Uber, which operates Uber Eats, revealed Wednesday new safety procedures that will launch Monday, May 18, for both its delivery and ride-sharing divisions.
The announcement focused primiarly on the company’s ride-sharing division, but many of the new safety protocols apply to Uber Eats couriers or drivers, the company said. For example, starting May 18, all Uber drivers, including Eats couriers, will be required to wear masks.
Before hitting the road, drivers will have to go through a checklist within the app. Drivers must confirm they are wearing a mask or face covering; they must confirm they are not driving with COVID-19 symptoms; they must confirm they have sanitized their car; and they must agree to regularly wash and sanitize their hands. Safety videos are also available to drivers within the app.
Drivers must take the additional step of documenting that they are wearing a mask by taking a selfie and uploading that photo in the app. Uber software developers have created imaging technology that will reject any photo that doesn't show a driver wearing a mask.
“We understand that accountability starts with us, with Uber, and we take that very seriously,” said Sachin Kansal, senior director of product management at Uber. “We are taking a strong stand on safety.”
Developers have also expanded the company's feedback or rating system. These so-called “Feedback Loops” give everyone within a transaction — drivers, consumers and restaurants — the ability to comment on specific COVID-19 safety procedures. For example, “No social distancing” or “Could not sanitize hands" are new feedback options for couriers to choose when giving feedback on a restaurant.
“And if they [drivers] feel that the pickup experience at that restaurant is really less than ideal, they can provide us that feedback,” Kansal said.
Restaurants also can provide feedback on drivers, especially if they notice a driver is not wearing a mask when picking up orders. The same is true for consumers. They can select “No face cover or mask” if a driver is spotted without protective gear.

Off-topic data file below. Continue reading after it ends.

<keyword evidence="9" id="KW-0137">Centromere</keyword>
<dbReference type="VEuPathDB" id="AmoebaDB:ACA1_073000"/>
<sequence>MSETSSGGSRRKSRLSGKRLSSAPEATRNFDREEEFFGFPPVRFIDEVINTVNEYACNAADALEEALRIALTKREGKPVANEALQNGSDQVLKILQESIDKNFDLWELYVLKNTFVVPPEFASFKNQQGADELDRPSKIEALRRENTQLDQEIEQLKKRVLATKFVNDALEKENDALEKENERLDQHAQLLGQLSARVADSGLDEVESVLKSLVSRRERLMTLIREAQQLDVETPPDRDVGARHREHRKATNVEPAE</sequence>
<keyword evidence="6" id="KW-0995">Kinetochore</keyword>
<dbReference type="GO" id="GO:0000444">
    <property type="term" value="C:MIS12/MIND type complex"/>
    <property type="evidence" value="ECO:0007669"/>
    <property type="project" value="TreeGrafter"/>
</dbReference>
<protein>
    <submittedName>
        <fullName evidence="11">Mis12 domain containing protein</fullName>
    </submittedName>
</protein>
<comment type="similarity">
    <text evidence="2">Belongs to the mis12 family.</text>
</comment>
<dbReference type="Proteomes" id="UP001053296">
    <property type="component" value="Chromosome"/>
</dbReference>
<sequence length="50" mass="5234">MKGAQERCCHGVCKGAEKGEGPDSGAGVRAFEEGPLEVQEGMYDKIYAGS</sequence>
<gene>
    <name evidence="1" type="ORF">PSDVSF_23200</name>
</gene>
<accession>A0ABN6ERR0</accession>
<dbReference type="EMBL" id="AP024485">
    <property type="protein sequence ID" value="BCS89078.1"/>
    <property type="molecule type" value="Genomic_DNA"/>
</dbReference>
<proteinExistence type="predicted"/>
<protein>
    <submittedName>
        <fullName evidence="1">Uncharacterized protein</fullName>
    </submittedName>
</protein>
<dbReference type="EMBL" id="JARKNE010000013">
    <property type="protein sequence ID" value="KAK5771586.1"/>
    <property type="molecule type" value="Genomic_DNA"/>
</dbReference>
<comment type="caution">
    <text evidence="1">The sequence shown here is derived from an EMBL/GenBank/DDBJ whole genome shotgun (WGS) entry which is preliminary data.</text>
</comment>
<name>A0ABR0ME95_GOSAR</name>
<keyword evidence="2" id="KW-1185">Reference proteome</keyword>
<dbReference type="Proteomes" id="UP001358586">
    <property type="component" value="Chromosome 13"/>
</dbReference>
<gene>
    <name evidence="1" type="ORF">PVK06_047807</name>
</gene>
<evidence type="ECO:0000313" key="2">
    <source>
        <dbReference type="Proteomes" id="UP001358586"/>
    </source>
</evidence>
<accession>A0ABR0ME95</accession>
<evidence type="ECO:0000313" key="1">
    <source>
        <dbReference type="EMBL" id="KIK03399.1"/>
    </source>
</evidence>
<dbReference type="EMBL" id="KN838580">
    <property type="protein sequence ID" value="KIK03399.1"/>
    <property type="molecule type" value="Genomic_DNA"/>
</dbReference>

Uber Eats customers can also note safety issues like drivers who “Had to Meet” them at the door.
Uber said the feedback, which extends from order pick up to delivery, will give Uber the kind of information it needs to hold everyone within the system accountable.
If a driver, for example, is consistently not wearing a mask then Uber can remove them from the system.
While couriers are waiting for food in the restaurant, Uber said the app will send drivers reminders to maintain space from others while they wait. If a restaurant has certain safety guidelines for couriers, Uber said they will embed those procedures in the app so drivers can follow guidance at each restaurant.
Restaurants using Uber Eats can send the last-mile delivery operator all their safety measures, so consumers can view them on the app when ordering.
Ultimately, everyone has to be accountable to create a safe environment, Uber said.
“These feedback loops between all the parties are extremely important for us to maintain safety,” Kansal said.
The company, which did not address recent reports of its interest in buying Grubhub, said it has spent $50 million on supplies such as single-use masks, disinfectant sprays and wipes, hand sanitizer and gloves.
“As we move into the new normal, it’s our goal to encourage this same sense of shared responsibility: Uber, riders, drivers, delivery people and restaurants—we all have a role to play in keeping each other safe and healthy,” CEO Dara Khosrowshahi said in a letter posted on the company’s website.
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